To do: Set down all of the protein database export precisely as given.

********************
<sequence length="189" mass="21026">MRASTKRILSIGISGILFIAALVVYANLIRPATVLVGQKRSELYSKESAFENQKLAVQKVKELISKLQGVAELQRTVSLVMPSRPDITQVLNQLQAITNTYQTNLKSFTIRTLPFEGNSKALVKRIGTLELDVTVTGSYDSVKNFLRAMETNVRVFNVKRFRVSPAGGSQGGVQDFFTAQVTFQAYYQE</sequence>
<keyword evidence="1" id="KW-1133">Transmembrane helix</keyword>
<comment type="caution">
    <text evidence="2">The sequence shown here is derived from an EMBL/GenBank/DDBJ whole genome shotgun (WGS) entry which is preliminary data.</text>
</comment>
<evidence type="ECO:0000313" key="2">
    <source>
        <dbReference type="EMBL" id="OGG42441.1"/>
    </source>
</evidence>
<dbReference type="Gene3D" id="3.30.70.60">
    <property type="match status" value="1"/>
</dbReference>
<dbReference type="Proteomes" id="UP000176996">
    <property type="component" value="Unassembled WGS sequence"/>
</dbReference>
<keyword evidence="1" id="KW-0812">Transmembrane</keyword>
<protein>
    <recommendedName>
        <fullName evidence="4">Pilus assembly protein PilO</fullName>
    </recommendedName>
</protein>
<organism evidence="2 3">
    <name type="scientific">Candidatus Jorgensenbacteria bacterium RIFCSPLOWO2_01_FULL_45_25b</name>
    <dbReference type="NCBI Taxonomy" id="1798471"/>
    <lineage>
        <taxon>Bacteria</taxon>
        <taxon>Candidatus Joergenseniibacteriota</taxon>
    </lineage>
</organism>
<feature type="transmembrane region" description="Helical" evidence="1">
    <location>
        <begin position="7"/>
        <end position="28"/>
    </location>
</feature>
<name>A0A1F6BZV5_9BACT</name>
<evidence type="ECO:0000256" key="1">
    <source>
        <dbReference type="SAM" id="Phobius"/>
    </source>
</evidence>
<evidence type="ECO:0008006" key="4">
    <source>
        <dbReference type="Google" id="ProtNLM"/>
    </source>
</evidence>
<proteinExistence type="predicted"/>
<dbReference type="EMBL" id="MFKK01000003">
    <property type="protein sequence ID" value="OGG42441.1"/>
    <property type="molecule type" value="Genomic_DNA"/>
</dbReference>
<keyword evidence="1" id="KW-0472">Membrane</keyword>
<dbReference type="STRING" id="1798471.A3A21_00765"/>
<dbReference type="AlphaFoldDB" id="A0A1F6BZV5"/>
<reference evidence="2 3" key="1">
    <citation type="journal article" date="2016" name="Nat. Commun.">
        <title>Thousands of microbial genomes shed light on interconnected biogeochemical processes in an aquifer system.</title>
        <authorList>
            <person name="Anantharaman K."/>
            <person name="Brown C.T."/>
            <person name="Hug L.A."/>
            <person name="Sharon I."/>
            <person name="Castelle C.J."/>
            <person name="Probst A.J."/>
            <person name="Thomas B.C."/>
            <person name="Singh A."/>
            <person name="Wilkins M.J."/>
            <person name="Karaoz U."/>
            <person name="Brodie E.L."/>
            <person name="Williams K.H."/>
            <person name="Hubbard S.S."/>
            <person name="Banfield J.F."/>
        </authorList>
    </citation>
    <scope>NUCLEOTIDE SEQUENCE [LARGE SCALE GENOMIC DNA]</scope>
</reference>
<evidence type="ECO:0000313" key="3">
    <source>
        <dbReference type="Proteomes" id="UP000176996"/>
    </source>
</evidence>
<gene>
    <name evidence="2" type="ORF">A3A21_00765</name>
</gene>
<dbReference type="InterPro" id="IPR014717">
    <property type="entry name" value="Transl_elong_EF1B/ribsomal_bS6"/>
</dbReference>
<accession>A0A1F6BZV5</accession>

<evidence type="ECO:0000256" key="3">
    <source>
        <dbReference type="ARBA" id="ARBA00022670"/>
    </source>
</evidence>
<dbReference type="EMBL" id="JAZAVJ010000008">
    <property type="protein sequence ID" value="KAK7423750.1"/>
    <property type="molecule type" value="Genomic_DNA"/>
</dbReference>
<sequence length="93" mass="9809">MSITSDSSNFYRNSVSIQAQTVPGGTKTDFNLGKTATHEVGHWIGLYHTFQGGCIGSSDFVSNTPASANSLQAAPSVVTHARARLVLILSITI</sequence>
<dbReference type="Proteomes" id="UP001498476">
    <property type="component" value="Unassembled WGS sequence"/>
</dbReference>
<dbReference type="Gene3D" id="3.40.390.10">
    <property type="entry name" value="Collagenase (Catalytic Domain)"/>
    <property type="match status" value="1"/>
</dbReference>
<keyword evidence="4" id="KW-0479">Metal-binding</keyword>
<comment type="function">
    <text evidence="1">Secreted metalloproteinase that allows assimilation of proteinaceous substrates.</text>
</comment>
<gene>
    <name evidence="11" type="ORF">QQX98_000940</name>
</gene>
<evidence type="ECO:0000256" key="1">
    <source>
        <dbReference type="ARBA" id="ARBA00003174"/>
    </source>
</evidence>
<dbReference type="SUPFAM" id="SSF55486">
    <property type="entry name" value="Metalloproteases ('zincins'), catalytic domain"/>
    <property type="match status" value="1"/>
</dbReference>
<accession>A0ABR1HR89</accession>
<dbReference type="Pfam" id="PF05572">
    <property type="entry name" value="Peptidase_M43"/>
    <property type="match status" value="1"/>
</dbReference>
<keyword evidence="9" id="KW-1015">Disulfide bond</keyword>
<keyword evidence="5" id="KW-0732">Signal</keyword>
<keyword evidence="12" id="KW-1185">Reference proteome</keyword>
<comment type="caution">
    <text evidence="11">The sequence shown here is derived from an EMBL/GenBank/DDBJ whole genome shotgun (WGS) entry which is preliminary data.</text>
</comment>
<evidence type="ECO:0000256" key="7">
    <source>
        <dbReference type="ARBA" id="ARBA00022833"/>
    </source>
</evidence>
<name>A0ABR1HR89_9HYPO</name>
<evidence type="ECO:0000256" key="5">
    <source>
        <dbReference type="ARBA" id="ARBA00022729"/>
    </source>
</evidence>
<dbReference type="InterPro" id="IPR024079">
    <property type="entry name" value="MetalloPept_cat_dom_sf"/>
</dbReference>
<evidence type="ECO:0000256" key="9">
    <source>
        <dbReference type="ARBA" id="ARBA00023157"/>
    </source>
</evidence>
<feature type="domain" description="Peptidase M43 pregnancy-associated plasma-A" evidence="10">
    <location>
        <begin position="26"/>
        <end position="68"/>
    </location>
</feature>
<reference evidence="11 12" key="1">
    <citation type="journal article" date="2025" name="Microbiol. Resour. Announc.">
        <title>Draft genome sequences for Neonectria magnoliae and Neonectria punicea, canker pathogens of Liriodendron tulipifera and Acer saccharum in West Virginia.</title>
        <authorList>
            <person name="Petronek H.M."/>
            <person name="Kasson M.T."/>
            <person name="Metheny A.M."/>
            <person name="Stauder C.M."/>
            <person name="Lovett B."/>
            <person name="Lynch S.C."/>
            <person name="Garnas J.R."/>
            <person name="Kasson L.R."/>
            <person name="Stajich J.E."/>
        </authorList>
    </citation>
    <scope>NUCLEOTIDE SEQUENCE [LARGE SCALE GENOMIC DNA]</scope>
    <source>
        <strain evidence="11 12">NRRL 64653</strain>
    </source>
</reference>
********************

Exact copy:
<sequence length="189" mass="21026">MRASTKRILSIGISGILFIAALVVYANLIRPATVLVGQKRSELYSKESAFENQKLAVQKVKELISKLQGVAELQRTVSLVMPSRPDITQVLNQLQAITNTYQTNLKSFTIRTLPFEGNSKALVKRIGTLELDVTVTGSYDSVKNFLRAMETNVRVFNVKRFRVSPAGGSQGGVQDFFTAQVTFQAYYQE</sequence>
<keyword evidence="1" id="KW-1133">Transmembrane helix</keyword>
<comment type="caution">
    <text evidence="2">The sequence shown here is derived from an EMBL/GenBank/DDBJ whole genome shotgun (WGS) entry which is preliminary data.</text>
</comment>
<evidence type="ECO:0000313" key="2">
    <source>
        <dbReference type="EMBL" id="OGG42441.1"/>
    </source>
</evidence>
<dbReference type="Gene3D" id="3.30.70.60">
    <property type="match status" value="1"/>
</dbReference>
<dbReference type="Proteomes" id="UP000176996">
    <property type="component" value="Unassembled WGS sequence"/>
</dbReference>
<keyword evidence="1" id="KW-0812">Transmembrane</keyword>
<protein>
    <recommendedName>
        <fullName evidence="4">Pilus assembly protein PilO</fullName>
    </recommendedName>
</protein>
<organism evidence="2 3">
    <name type="scientific">Candidatus Jorgensenbacteria bacterium RIFCSPLOWO2_01_FULL_45_25b</name>
    <dbReference type="NCBI Taxonomy" id="1798471"/>
    <lineage>
        <taxon>Bacteria</taxon>
        <taxon>Candidatus Joergenseniibacteriota</taxon>
    </lineage>
</organism>
<feature type="transmembrane region" description="Helical" evidence="1">
    <location>
        <begin position="7"/>
        <end position="28"/>
    </location>
</feature>
<name>A0A1F6BZV5_9BACT</name>
<evidence type="ECO:0000256" key="1">
    <source>
        <dbReference type="SAM" id="Phobius"/>
    </source>
</evidence>
<evidence type="ECO:0008006" key="4">
    <source>
        <dbReference type="Google" id="ProtNLM"/>
    </source>
</evidence>
<proteinExistence type="predicted"/>
<dbReference type="EMBL" id="MFKK01000003">
    <property type="protein sequence ID" value="OGG42441.1"/>
    <property type="molecule type" value="Genomic_DNA"/>
</dbReference>
<keyword evidence="1" id="KW-0472">Membrane</keyword>
<dbReference type="STRING" id="1798471.A3A21_00765"/>
<dbReference type="AlphaFoldDB" id="A0A1F6BZV5"/>
<reference evidence="2 3" key="1">
    <citation type="journal article" date="2016" name="Nat. Commun.">
        <title>Thousands of microbial genomes shed light on interconnected biogeochemical processes in an aquifer system.</title>
        <authorList>
            <person name="Anantharaman K."/>
            <person name="Brown C.T."/>
            <person name="Hug L.A."/>
            <person name="Sharon I."/>
            <person name="Castelle C.J."/>
            <person name="Probst A.J."/>
            <person name="Thomas B.C."/>
            <person name="Singh A."/>
            <person name="Wilkins M.J."/>
            <person name="Karaoz U."/>
            <person name="Brodie E.L."/>
            <person name="Williams K.H."/>
            <person name="Hubbard S.S."/>
            <person name="Banfield J.F."/>
        </authorList>
    </citation>
    <scope>NUCLEOTIDE SEQUENCE [LARGE SCALE GENOMIC DNA]</scope>
</reference>
<evidence type="ECO:0000313" key="3">
    <source>
        <dbReference type="Proteomes" id="UP000176996"/>
    </source>
</evidence>
<gene>
    <name evidence="2" type="ORF">A3A21_00765</name>
</gene>
<dbReference type="InterPro" id="IPR014717">
    <property type="entry name" value="Transl_elong_EF1B/ribsomal_bS6"/>
</dbReference>
<accession>A0A1F6BZV5</accession>

<evidence type="ECO:0000256" key="3">
    <source>
        <dbReference type="ARBA" id="ARBA00022670"/>
    </source>
</evidence>
<dbReference type="EMBL" id="JAZAVJ010000008">
    <property type="protein sequence ID" value="KAK7423750.1"/>
    <property type="molecule type" value="Genomic_DNA"/>
</dbReference>
<sequence length="93" mass="9809">MSITSDSSNFYRNSVSIQAQTVPGGTKTDFNLGKTATHEVGHWIGLYHTFQGGCIGSSDFVSNTPASANSLQAAPSVVTHARARLVLILSITI</sequence>
<dbReference type="Proteomes" id="UP001498476">
    <property type="component" value="Unassembled WGS sequence"/>
</dbReference>
<dbReference type="Gene3D" id="3.40.390.10">
    <property type="entry name" value="Collagenase (Catalytic Domain)"/>
    <property type="match status" value="1"/>
</dbReference>
<keyword evidence="4" id="KW-0479">Metal-binding</keyword>
<comment type="function">
    <text evidence="1">Secreted metalloproteinase that allows assimilation of proteinaceous substrates.</text>
</comment>
<gene>
    <name evidence="11" type="ORF">QQX98_000940</name>
</gene>
<evidence type="ECO:0000256" key="1">
    <source>
        <dbReference type="ARBA" id="ARBA00003174"/>
    </source>
</evidence>
<dbReference type="SUPFAM" id="SSF55486">
    <property type="entry name" value="Metalloproteases ('zincins'), catalytic domain"/>
    <property type="match status" value="1"/>
</dbReference>
<accession>A0ABR1HR89</accession>
<dbReference type="Pfam" id="PF05572">
    <property type="entry name" value="Peptidase_M43"/>
    <property type="match status" value="1"/>
</dbReference>
<keyword evidence="9" id="KW-1015">Disulfide bond</keyword>
<keyword evidence="5" id="KW-0732">Signal</keyword>
<keyword evidence="12" id="KW-1185">Reference proteome</keyword>
<comment type="caution">
    <text evidence="11">The sequence shown here is derived from an EMBL/GenBank/DDBJ whole genome shotgun (WGS) entry which is preliminary data.</text>
</comment>
<evidence type="ECO:0000256" key="7">
    <source>
        <dbReference type="ARBA" id="ARBA00022833"/>
    </source>
</evidence>
<name>A0ABR1HR89_9HYPO</name>
<evidence type="ECO:0000256" key="5">
    <source>
        <dbReference type="ARBA" id="ARBA00022729"/>
    </source>
</evidence>
<dbReference type="InterPro" id="IPR024079">
    <property type="entry name" value="MetalloPept_cat_dom_sf"/>
</dbReference>
<evidence type="ECO:0000256" key="9">
    <source>
        <dbReference type="ARBA" id="ARBA00023157"/>
    </source>
</evidence>
<feature type="domain" description="Peptidase M43 pregnancy-associated plasma-A" evidence="10">
    <location>
        <begin position="26"/>
        <end position="68"/>
    </location>
</feature>
<reference evidence="11 12" key="1">
    <citation type="journal article" date="2025" name="Microbiol. Resour. Announc.">
        <title>Draft genome sequences for Neonectria magnoliae and Neonectria punicea, canker pathogens of Liriodendron tulipifera and Acer saccharum in West Virginia.</title>
        <authorList>
            <person name="Petronek H.M."/>
            <person name="Kasson M.T."/>
            <person name="Metheny A.M."/>
            <person name="Stauder C.M."/>
            <person name="Lovett B."/>
            <person name="Lynch S.C."/>
            <person name="Garnas J.R."/>
            <person name="Kasson L.R."/>
            <person name="Stajich J.E."/>
        </authorList>
    </citation>
    <scope>NUCLEOTIDE SEQUENCE [LARGE SCALE GENOMIC DNA]</scope>
    <source>
        <strain evidence="11 12">NRRL 64653</strain>
    </source>
</reference>